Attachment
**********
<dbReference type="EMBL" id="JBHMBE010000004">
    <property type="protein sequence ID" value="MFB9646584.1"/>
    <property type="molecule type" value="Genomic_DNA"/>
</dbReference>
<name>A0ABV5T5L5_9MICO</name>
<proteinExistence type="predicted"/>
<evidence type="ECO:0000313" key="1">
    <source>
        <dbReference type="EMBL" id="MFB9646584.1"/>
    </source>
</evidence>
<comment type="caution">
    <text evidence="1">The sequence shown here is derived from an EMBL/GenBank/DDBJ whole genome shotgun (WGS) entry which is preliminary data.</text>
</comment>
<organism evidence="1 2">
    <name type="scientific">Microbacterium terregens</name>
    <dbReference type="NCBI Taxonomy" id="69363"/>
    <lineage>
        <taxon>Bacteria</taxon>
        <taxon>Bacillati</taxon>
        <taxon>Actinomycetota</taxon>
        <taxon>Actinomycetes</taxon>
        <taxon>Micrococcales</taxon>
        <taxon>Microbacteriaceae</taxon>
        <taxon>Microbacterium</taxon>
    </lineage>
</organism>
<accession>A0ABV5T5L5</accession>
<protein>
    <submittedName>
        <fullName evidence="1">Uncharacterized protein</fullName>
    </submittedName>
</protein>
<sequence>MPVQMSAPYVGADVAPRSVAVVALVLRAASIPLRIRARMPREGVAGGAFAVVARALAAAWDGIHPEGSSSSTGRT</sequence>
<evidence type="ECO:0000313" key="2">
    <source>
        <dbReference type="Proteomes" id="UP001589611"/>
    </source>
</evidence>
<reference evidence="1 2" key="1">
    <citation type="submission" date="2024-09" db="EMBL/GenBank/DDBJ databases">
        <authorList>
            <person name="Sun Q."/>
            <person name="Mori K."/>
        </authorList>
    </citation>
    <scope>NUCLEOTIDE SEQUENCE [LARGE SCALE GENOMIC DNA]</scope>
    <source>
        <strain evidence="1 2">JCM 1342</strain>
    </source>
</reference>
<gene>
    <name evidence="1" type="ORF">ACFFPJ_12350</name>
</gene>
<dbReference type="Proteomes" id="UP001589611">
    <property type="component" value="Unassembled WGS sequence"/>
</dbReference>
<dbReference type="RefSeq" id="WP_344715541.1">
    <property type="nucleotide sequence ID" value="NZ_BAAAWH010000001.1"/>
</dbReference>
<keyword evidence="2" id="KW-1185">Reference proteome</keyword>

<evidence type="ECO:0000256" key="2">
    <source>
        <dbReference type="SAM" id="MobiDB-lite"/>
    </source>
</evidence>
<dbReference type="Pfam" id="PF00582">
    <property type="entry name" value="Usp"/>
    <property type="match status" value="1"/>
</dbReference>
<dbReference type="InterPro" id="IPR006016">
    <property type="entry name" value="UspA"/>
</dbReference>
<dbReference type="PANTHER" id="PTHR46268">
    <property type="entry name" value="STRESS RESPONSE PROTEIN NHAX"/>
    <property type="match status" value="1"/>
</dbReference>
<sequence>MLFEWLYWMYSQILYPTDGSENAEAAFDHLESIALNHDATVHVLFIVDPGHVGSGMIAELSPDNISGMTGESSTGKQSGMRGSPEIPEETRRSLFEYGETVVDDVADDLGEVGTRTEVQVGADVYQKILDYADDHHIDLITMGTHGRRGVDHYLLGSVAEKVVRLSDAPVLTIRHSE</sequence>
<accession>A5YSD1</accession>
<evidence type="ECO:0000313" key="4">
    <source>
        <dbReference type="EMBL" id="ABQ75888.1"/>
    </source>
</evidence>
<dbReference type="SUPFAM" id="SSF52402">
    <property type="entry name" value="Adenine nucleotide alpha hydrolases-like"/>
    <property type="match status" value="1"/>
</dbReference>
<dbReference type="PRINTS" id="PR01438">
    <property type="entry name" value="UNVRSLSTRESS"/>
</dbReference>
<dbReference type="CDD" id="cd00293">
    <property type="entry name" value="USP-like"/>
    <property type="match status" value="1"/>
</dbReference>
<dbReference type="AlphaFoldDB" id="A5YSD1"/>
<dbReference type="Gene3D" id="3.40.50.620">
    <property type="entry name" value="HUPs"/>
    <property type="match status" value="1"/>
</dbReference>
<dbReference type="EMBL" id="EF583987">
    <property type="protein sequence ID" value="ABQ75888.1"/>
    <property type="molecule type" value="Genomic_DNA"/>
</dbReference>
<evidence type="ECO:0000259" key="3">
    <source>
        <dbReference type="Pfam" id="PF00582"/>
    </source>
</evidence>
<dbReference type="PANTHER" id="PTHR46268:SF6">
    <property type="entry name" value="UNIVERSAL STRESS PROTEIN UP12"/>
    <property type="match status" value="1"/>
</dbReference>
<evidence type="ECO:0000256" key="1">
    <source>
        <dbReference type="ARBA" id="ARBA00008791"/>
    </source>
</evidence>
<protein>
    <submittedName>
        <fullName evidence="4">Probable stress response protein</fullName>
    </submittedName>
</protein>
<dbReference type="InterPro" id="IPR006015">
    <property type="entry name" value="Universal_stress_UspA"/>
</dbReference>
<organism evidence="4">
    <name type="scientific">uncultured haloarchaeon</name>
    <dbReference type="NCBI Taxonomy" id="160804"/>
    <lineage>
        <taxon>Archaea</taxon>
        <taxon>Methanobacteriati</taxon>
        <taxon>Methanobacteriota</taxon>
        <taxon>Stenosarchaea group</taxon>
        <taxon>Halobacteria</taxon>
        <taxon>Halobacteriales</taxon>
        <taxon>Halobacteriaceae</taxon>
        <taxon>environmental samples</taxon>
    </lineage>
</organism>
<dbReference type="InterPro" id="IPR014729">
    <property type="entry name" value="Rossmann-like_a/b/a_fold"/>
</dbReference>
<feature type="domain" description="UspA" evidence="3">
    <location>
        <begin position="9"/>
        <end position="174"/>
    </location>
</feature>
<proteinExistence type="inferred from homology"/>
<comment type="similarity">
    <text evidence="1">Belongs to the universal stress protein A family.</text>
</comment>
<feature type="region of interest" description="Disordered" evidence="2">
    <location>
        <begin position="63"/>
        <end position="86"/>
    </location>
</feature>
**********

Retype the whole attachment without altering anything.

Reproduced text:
<dbReference type="EMBL" id="JBHMBE010000004">
    <property type="protein sequence ID" value="MFB9646584.1"/>
    <property type="molecule type" value="Genomic_DNA"/>
</dbReference>
<name>A0ABV5T5L5_9MICO</name>
<proteinExistence type="predicted"/>
<evidence type="ECO:0000313" key="1">
    <source>
        <dbReference type="EMBL" id="MFB9646584.1"/>
    </source>
</evidence>
<comment type="caution">
    <text evidence="1">The sequence shown here is derived from an EMBL/GenBank/DDBJ whole genome shotgun (WGS) entry which is preliminary data.</text>
</comment>
<organism evidence="1 2">
    <name type="scientific">Microbacterium terregens</name>
    <dbReference type="NCBI Taxonomy" id="69363"/>
    <lineage>
        <taxon>Bacteria</taxon>
        <taxon>Bacillati</taxon>
        <taxon>Actinomycetota</taxon>
        <taxon>Actinomycetes</taxon>
        <taxon>Micrococcales</taxon>
        <taxon>Microbacteriaceae</taxon>
        <taxon>Microbacterium</taxon>
    </lineage>
</organism>
<accession>A0ABV5T5L5</accession>
<protein>
    <submittedName>
        <fullName evidence="1">Uncharacterized protein</fullName>
    </submittedName>
</protein>
<sequence>MPVQMSAPYVGADVAPRSVAVVALVLRAASIPLRIRARMPREGVAGGAFAVVARALAAAWDGIHPEGSSSSTGRT</sequence>
<evidence type="ECO:0000313" key="2">
    <source>
        <dbReference type="Proteomes" id="UP001589611"/>
    </source>
</evidence>
<reference evidence="1 2" key="1">
    <citation type="submission" date="2024-09" db="EMBL/GenBank/DDBJ databases">
        <authorList>
            <person name="Sun Q."/>
            <person name="Mori K."/>
        </authorList>
    </citation>
    <scope>NUCLEOTIDE SEQUENCE [LARGE SCALE GENOMIC DNA]</scope>
    <source>
        <strain evidence="1 2">JCM 1342</strain>
    </source>
</reference>
<gene>
    <name evidence="1" type="ORF">ACFFPJ_12350</name>
</gene>
<dbReference type="Proteomes" id="UP001589611">
    <property type="component" value="Unassembled WGS sequence"/>
</dbReference>
<dbReference type="RefSeq" id="WP_344715541.1">
    <property type="nucleotide sequence ID" value="NZ_BAAAWH010000001.1"/>
</dbReference>
<keyword evidence="2" id="KW-1185">Reference proteome</keyword>

<evidence type="ECO:0000256" key="2">
    <source>
        <dbReference type="SAM" id="MobiDB-lite"/>
    </source>
</evidence>
<dbReference type="Pfam" id="PF00582">
    <property type="entry name" value="Usp"/>
    <property type="match status" value="1"/>
</dbReference>
<dbReference type="InterPro" id="IPR006016">
    <property type="entry name" value="UspA"/>
</dbReference>
<dbReference type="PANTHER" id="PTHR46268">
    <property type="entry name" value="STRESS RESPONSE PROTEIN NHAX"/>
    <property type="match status" value="1"/>
</dbReference>
<sequence>MLFEWLYWMYSQILYPTDGSENAEAAFDHLESIALNHDATVHVLFIVDPGHVGSGMIAELSPDNISGMTGESSTGKQSGMRGSPEIPEETRRSLFEYGETVVDDVADDLGEVGTRTEVQVGADVYQKILDYADDHHIDLITMGTHGRRGVDHYLLGSVAEKVVRLSDAPVLTIRHSE</sequence>
<accession>A5YSD1</accession>
<evidence type="ECO:0000313" key="4">
    <source>
        <dbReference type="EMBL" id="ABQ75888.1"/>
    </source>
</evidence>
<dbReference type="SUPFAM" id="SSF52402">
    <property type="entry name" value="Adenine nucleotide alpha hydrolases-like"/>
    <property type="match status" value="1"/>
</dbReference>
<dbReference type="PRINTS" id="PR01438">
    <property type="entry name" value="UNVRSLSTRESS"/>
</dbReference>
<dbReference type="CDD" id="cd00293">
    <property type="entry name" value="USP-like"/>
    <property type="match status" value="1"/>
</dbReference>
<dbReference type="AlphaFoldDB" id="A5YSD1"/>
<dbReference type="Gene3D" id="3.40.50.620">
    <property type="entry name" value="HUPs"/>
    <property type="match status" value="1"/>
</dbReference>
<dbReference type="EMBL" id="EF583987">
    <property type="protein sequence ID" value="ABQ75888.1"/>
    <property type="molecule type" value="Genomic_DNA"/>
</dbReference>
<evidence type="ECO:0000259" key="3">
    <source>
        <dbReference type="Pfam" id="PF00582"/>
    </source>
</evidence>
<dbReference type="PANTHER" id="PTHR46268:SF6">
    <property type="entry name" value="UNIVERSAL STRESS PROTEIN UP12"/>
    <property type="match status" value="1"/>
</dbReference>
<evidence type="ECO:0000256" key="1">
    <source>
        <dbReference type="ARBA" id="ARBA00008791"/>
    </source>
</evidence>
<protein>
    <submittedName>
        <fullName evidence="4">Probable stress response protein</fullName>
    </submittedName>
</protein>
<dbReference type="InterPro" id="IPR006015">
    <property type="entry name" value="Universal_stress_UspA"/>
</dbReference>
<organism evidence="4">
    <name type="scientific">uncultured haloarchaeon</name>
    <dbReference type="NCBI Taxonomy" id="160804"/>
    <lineage>
        <taxon>Archaea</taxon>
        <taxon>Methanobacteriati</taxon>
        <taxon>Methanobacteriota</taxon>
        <taxon>Stenosarchaea group</taxon>
        <taxon>Halobacteria</taxon>
        <taxon>Halobacteriales</taxon>
        <taxon>Halobacteriaceae</taxon>
        <taxon>environmental samples</taxon>
    </lineage>
</organism>
<dbReference type="InterPro" id="IPR014729">
    <property type="entry name" value="Rossmann-like_a/b/a_fold"/>
</dbReference>
<feature type="domain" description="UspA" evidence="3">
    <location>
        <begin position="9"/>
        <end position="174"/>
    </location>
</feature>
<proteinExistence type="inferred from homology"/>
<comment type="similarity">
    <text evidence="1">Belongs to the universal stress protein A family.</text>
</comment>
<feature type="region of interest" description="Disordered" evidence="2">
    <location>
        <begin position="63"/>
        <end position="86"/>
    </location>
</feature>